“Hajimemashite,” greeted Tresa, stumbling over the words like they were a foul-tasting children’s medicine. It was a phrase she must’ve learned from a guidebook.
“Nice t’meet you,” Master replied.
Master ushered her politely to a seat at the bar where he could keep an eye on her. I was immediately accosted by the other bar patrons, shaking hands and punching each other affectionately. They all asked me what happened and where I had gone. I answered with vague blanket explanations, avoiding details that would stir more curiosity. My Japanese came back to me with ease.
“What’re you doin’ in Sayō?” Master questioned with a hint of suspicion.
“It’s difficult to explain,” I replied, too embarrassed and confused by the real explanation to divulge it so soon.
He set a tall glass of Shouchuu down in front of me. The ice bobbed slightly in the clear alcohol and beads of condensation slid down to the wooden coaster underneath. I had developed a taste for the strong Japanese alcohol during a period when my social life had been anchored at Kameya. My favorite kind was distilled from Japanese potatoes and had a subtle sweetness to it. Master knew my drink and how I liked it without so much as a word from me. He wiped his hands on the front of his black apron and gestured toward Tresa.
“What do you want?” I asked her nonchalantly, as if I had never left Japan.
“What does he have?” she replied, answering my question with a question. Such was her style.
“Mostly Japanese alcohol. He’s got beer and, probably, some whiskey.”
“Ask him what he would recommend.”
“Bad idea. Why don’t you let me order for you?”
“Okay. I trust you.”
Her reply struck me as odd. I trust you. Why? What could I have possibly done to earn her trust? We hardly knew each other. The strangeness of it congealed in my mind and occupied my thoughts for several minutes while I feigned the appearance of considering drink options.
“Master. Lemon Chuuhai, please.”
He nodded and went to work with a funny smile. Despite his ignorance of English, he obviously understood that I had advised her against letting him recommend a drink for her. He was gifted at reading body language, gestures, and facial expressions. So much so, that I imagined he was able to have meaningful conversations in complete silence.
The night progressed pleasantly. It really was like old times. I spent the evening drinking, laughing, and translating. As the night wore on, my Japanese grew steadily less intelligible. Surprisingly, no one in the bar had any trouble interpreting my intoxicated babble. They had spent a long time getting used to it and, evidently, three years had done little to atrophy their skills. Over the course of the evening, the other patrons stumbled out of the bar and returned home, sometimes alone, sometimes in groups. Almost every night I had spent at Kameya had progressed in a similar fashion. When, at last, it was only the three of us, Master turned off the Christmas lights and neon signs in front of the shop and turned down the music. He sat down on the bench next to me and reached over the counter to pour himself another drink.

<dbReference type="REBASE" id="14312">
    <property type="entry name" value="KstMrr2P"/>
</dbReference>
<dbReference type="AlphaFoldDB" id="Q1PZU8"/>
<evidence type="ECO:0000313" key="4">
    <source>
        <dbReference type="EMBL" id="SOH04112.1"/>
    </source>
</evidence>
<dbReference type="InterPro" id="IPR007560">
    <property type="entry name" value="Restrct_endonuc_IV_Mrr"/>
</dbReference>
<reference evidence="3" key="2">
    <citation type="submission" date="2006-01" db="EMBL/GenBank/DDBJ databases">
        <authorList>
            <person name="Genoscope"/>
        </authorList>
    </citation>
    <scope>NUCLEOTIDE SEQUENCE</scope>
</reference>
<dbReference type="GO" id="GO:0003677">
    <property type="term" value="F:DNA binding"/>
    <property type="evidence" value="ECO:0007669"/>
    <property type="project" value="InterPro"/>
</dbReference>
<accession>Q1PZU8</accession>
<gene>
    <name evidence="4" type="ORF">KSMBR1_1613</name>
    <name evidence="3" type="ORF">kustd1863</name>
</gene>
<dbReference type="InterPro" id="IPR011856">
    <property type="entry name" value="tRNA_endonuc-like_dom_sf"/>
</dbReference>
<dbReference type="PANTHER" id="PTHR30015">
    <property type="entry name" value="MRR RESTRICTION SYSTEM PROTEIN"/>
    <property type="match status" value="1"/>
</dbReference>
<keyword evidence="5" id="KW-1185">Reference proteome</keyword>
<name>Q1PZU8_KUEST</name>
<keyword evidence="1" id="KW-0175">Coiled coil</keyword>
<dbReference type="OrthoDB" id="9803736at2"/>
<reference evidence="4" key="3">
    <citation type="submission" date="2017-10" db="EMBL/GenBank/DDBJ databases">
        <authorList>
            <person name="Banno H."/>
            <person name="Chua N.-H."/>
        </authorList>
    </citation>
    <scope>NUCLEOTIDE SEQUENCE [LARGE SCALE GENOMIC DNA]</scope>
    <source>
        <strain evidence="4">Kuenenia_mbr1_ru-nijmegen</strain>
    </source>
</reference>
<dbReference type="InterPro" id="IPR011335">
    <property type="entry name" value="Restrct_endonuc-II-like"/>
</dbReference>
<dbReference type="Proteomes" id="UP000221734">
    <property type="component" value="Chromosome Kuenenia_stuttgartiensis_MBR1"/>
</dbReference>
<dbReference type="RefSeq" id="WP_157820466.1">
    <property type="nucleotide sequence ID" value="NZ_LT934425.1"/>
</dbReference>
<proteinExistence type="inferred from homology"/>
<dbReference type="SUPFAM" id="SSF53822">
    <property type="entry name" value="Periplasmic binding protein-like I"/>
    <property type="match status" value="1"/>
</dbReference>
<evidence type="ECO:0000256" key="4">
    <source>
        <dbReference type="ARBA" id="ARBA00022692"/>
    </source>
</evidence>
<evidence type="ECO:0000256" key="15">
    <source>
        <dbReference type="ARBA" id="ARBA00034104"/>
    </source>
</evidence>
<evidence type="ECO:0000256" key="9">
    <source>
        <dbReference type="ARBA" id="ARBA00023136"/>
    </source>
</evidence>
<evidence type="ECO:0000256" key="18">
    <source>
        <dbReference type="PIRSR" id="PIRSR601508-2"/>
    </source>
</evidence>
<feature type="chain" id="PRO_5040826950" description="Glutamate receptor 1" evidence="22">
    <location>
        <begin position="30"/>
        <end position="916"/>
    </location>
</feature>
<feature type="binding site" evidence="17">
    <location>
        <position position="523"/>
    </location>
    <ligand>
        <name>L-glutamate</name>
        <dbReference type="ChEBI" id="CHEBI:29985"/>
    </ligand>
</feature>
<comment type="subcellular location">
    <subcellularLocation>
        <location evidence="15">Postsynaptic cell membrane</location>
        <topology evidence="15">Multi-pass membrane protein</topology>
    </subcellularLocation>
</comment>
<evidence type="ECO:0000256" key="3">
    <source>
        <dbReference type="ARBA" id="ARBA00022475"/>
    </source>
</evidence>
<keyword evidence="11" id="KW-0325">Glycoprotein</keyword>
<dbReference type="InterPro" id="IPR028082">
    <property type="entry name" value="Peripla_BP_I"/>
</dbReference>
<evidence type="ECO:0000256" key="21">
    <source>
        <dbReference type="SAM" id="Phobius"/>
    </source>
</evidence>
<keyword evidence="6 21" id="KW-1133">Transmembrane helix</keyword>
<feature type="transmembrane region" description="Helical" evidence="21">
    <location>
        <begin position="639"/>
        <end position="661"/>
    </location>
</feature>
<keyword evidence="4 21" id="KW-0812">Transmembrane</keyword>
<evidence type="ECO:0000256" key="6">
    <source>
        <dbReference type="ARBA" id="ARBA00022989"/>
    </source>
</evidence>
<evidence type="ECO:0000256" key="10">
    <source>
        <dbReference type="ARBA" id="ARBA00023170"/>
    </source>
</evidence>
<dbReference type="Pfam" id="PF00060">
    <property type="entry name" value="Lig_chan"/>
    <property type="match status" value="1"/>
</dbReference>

The inside of the small bar was almost exactly as I had remembered it. He had added a small Tatami room for dining on one side and expanded the kitchen area. He later explained that the remodeling was done in the aftermath of a terrible flood that had destroyed the shop and much of the town. 20 people had died in the disaster, two of whose bodies were never found. Some of my former students were among the victims, a reality that made the guilt of my leaving somehow worse; as if I could have done anything to stop a flood. The town had nearly been wiped off the map. It was hard for me to picture my beloved Sayō in ruin. With prefectural aid and a great deal of generosity from the surrounding villages, the town had been rebuilt exactly as it was, stone for stone. Despite their many eccentricities, the Japanese were the most genuinely altruistic people I had ever known. All of the bar patrons and their families had donated their time and resources to rebuild the small Izakaya. The rest of the interior was the same, the dim lights, the disco ball, a random assortment of adult toys, and the smell of cigarettes and Yaki-tori. It was decorated with an assortment of posters, memorabilia, musical instruments, graffiti, lights, clothing, and liquor bottles. It had always reminded me of the eclectically decorated college bars back home. Once, I had hinted to Master that I knew how to play the guitar. He quickly balanced himself on a chair to take one down from the wall over the door and in the process, shattered two black-light bulbs and knocked a wooden Noh theater mask from its mount. We both laughed uncontrollably at the senseless destruction and, as it turned out, the guitar had been missing four strings anyway. The memory brought a smile to my face and I was reminded of my current circumstances.